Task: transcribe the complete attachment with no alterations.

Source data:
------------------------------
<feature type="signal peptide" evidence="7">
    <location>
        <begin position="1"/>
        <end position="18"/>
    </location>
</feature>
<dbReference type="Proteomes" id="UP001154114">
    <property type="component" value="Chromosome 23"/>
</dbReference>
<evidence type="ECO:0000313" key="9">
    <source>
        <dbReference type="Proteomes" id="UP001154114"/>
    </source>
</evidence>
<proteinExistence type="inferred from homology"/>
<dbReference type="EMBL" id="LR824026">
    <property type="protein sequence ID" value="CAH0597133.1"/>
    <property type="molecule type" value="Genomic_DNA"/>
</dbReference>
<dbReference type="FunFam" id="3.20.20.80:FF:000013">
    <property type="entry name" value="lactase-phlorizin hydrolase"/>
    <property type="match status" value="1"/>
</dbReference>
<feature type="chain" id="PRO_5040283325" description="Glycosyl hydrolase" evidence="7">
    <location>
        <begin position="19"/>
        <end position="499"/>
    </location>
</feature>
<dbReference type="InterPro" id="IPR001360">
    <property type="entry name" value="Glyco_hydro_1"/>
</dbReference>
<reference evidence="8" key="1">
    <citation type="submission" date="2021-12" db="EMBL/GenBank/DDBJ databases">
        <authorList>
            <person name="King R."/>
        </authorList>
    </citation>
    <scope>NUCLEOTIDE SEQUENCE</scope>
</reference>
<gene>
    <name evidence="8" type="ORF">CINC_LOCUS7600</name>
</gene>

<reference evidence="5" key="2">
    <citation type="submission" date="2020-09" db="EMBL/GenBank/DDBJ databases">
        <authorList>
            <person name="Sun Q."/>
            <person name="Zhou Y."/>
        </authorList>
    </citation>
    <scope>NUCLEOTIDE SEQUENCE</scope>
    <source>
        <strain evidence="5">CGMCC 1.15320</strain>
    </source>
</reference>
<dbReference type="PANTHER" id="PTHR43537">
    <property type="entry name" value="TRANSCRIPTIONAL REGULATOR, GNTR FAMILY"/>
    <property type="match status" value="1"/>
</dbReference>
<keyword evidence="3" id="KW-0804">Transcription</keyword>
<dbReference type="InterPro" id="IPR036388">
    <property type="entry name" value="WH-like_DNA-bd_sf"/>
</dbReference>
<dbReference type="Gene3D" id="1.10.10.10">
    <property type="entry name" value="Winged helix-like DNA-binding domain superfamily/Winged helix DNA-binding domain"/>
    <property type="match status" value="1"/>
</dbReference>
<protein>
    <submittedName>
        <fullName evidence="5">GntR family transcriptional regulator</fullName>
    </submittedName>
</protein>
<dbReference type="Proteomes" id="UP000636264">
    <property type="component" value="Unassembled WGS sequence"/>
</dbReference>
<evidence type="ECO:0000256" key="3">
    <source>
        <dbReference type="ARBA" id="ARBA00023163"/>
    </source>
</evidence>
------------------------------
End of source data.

<feature type="signal peptide" evidence="7">
    <location>
        <begin position="1"/>
        <end position="18"/>
    </location>
</feature>
<dbReference type="Proteomes" id="UP001154114">
    <property type="component" value="Chromosome 23"/>
</dbReference>
<evidence type="ECO:0000313" key="9">
    <source>
        <dbReference type="Proteomes" id="UP001154114"/>
    </source>
</evidence>
<proteinExistence type="inferred from homology"/>
<dbReference type="EMBL" id="LR824026">
    <property type="protein sequence ID" value="CAH0597133.1"/>
    <property type="molecule type" value="Genomic_DNA"/>
</dbReference>
<dbReference type="FunFam" id="3.20.20.80:FF:000013">
    <property type="entry name" value="lactase-phlorizin hydrolase"/>
    <property type="match status" value="1"/>
</dbReference>
<feature type="chain" id="PRO_5040283325" description="Glycosyl hydrolase" evidence="7">
    <location>
        <begin position="19"/>
        <end position="499"/>
    </location>
</feature>
<dbReference type="InterPro" id="IPR001360">
    <property type="entry name" value="Glyco_hydro_1"/>
</dbReference>
<reference evidence="8" key="1">
    <citation type="submission" date="2021-12" db="EMBL/GenBank/DDBJ databases">
        <authorList>
            <person name="King R."/>
        </authorList>
    </citation>
    <scope>NUCLEOTIDE SEQUENCE</scope>
</reference>
<gene>
    <name evidence="8" type="ORF">CINC_LOCUS7600</name>
</gene>

<reference evidence="5" key="2">
    <citation type="submission" date="2020-09" db="EMBL/GenBank/DDBJ databases">
        <authorList>
            <person name="Sun Q."/>
            <person name="Zhou Y."/>
        </authorList>
    </citation>
    <scope>NUCLEOTIDE SEQUENCE</scope>
    <source>
        <strain evidence="5">CGMCC 1.15320</strain>
    </source>
</reference>
<dbReference type="PANTHER" id="PTHR43537">
    <property type="entry name" value="TRANSCRIPTIONAL REGULATOR, GNTR FAMILY"/>
    <property type="match status" value="1"/>
</dbReference>
<keyword evidence="3" id="KW-0804">Transcription</keyword>
<dbReference type="InterPro" id="IPR036388">
    <property type="entry name" value="WH-like_DNA-bd_sf"/>
</dbReference>
<dbReference type="Gene3D" id="1.10.10.10">
    <property type="entry name" value="Winged helix-like DNA-binding domain superfamily/Winged helix DNA-binding domain"/>
    <property type="match status" value="1"/>
</dbReference>
<protein>
    <submittedName>
        <fullName evidence="5">GntR family transcriptional regulator</fullName>
    </submittedName>
</protein>
<dbReference type="Proteomes" id="UP000636264">
    <property type="component" value="Unassembled WGS sequence"/>
</dbReference>
<evidence type="ECO:0000256" key="3">
    <source>
        <dbReference type="ARBA" id="ARBA00023163"/>
    </source>
</evidence>